Drug use in the workplace costs our country billions of dollars every year. According to the National Drug-Free Workplace Alliance, over 74 percent of all current illegal drug users and over 74 percent of heavy alcohol users work. These workers are absent from work far more frequently than non-users, and when they do show up they’re 33 percent less productive. They’re also more likely to be involved in workplace accidents, to steal from their workplace, and to produce lower quality work.
If your workplace is suffering from drug abuse, it may be time to implement a drug testing system. But what do you need to know about drug testing? Read on to learn more.
How might I go about testing my employees for drugs?
The most common method for drug testing employees is urine, however there are many other options for testing employees. Hair testing has been accepted by courts as a permissible way to test for drug use, but blood and breath specimens may be used as well.
What safeguards can I enforce to protect against tampering with urine specimens?
Most courts have found watching employees to be an invasion of privacy, but there are other ways to protect against cheating on drug tests. These methods include the dying of toilet water, testing the temperature of urine, listening to an employee urinate, or having the employee wear a hospital gown while the sample is collected.
If an employee tests positive on a drug test, what kind of action can I take?
According to Executive Order 12,564, action is required for any federal employee that tests positive for a drug test. These employees should be referred to an employee assistance program where they will be expected to either comply with the programs rules and stop drug use or face termination.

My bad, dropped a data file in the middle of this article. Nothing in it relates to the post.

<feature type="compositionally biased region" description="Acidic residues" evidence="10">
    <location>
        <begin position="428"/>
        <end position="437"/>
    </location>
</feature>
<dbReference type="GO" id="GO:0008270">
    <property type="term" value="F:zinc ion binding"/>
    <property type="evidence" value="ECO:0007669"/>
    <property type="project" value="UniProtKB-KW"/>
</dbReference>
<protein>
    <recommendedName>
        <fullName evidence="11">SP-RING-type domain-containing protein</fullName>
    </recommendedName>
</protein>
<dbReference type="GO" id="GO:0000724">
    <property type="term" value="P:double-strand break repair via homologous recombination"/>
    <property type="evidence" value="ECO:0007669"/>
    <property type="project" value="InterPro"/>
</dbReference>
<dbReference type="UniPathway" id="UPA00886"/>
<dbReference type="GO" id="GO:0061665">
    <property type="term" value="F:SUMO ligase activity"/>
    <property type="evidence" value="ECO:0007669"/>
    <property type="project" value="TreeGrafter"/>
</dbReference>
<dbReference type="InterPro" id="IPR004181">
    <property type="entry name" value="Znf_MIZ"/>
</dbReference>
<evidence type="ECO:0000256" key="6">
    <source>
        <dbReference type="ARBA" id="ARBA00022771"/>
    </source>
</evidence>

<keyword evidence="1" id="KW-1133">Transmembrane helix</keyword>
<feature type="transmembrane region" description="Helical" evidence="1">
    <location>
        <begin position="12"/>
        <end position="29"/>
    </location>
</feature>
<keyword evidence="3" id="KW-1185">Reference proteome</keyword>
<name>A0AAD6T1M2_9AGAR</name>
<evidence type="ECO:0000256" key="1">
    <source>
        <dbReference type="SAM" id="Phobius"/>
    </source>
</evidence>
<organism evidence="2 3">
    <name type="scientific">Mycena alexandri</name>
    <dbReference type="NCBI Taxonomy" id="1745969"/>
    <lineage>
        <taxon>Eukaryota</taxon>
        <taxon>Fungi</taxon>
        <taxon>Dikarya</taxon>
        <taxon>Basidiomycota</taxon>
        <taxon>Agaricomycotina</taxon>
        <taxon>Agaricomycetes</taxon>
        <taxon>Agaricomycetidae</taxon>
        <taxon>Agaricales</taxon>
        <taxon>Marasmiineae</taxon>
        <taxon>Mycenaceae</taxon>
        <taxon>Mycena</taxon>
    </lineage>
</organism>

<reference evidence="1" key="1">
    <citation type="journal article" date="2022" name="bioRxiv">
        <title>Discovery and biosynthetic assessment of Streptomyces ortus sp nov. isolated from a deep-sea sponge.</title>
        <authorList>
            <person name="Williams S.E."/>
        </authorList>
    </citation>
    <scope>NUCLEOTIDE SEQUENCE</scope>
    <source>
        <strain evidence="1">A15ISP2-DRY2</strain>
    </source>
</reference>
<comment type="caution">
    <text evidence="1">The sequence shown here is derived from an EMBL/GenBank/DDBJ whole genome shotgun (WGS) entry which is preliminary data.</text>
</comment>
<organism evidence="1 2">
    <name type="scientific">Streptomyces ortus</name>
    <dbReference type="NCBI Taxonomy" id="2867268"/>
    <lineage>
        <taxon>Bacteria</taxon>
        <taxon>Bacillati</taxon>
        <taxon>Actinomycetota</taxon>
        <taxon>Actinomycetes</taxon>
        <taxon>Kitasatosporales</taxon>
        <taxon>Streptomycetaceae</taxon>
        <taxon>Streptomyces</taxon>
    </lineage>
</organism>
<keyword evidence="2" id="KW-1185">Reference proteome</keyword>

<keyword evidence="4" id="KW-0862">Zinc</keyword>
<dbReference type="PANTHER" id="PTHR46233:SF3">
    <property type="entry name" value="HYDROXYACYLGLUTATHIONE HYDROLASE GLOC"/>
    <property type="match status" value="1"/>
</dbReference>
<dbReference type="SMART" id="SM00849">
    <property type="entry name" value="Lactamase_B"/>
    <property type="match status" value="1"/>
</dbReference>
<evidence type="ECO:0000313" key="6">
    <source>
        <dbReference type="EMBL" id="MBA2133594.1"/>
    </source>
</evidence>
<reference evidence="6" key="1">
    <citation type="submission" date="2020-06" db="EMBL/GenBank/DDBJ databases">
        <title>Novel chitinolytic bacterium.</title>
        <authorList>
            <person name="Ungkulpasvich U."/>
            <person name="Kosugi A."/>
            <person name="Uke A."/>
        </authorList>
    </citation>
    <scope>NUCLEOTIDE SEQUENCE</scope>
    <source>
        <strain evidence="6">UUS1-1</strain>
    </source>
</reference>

Private employers have their own policies for employees who test positive for drug use. These policies might include firing, mandatory rehabilitation, or simply not being considered for the position. A private employer is not required to allow an employee to complete rehabilitation before they are fired.
One of my employees is involved in a counseling/rehabilitation program for drug use through an employment assistance program (EAP). Can I still test them for drugs?
As an employer you have the right to test employees undergoing rehabilitation to make sure they are complying with these programs.
Can I legally require my employees to take a drug test?
Yes. All federal, state, and private employees are subjected to drug testing. According to the Supreme Court, although drug testing infringes on an employee’s privacy, it is necessary in order to protect the health and safety of those in the work force.
In many states, laws for drug testing employees look much like federal law. Some states get more specific with their laws. For example, in California employers are able to test potential employees, but must have cause to test current employees (and there are very strict guidelines in place on what exactly may be considered reasonable suspicion.)
Many private employers elect to require drug testing for employees. Testing employees may improve health and safety, prevent illegal activities, and increase productivity in the workplace.
Can I test/fire my employees for marijuana in a state where it is legal?
Yes, you certainly can. Federal employment laws trump state employment laws, so as long as marijuana remains illegal at the federal level you can legally test for marijuana. Arizona and Delaware do provide protection against punishment for medical marijuana users that are not impaired on the job, but other states including Colorado have ruled that employees can be fired for medical marijuana use.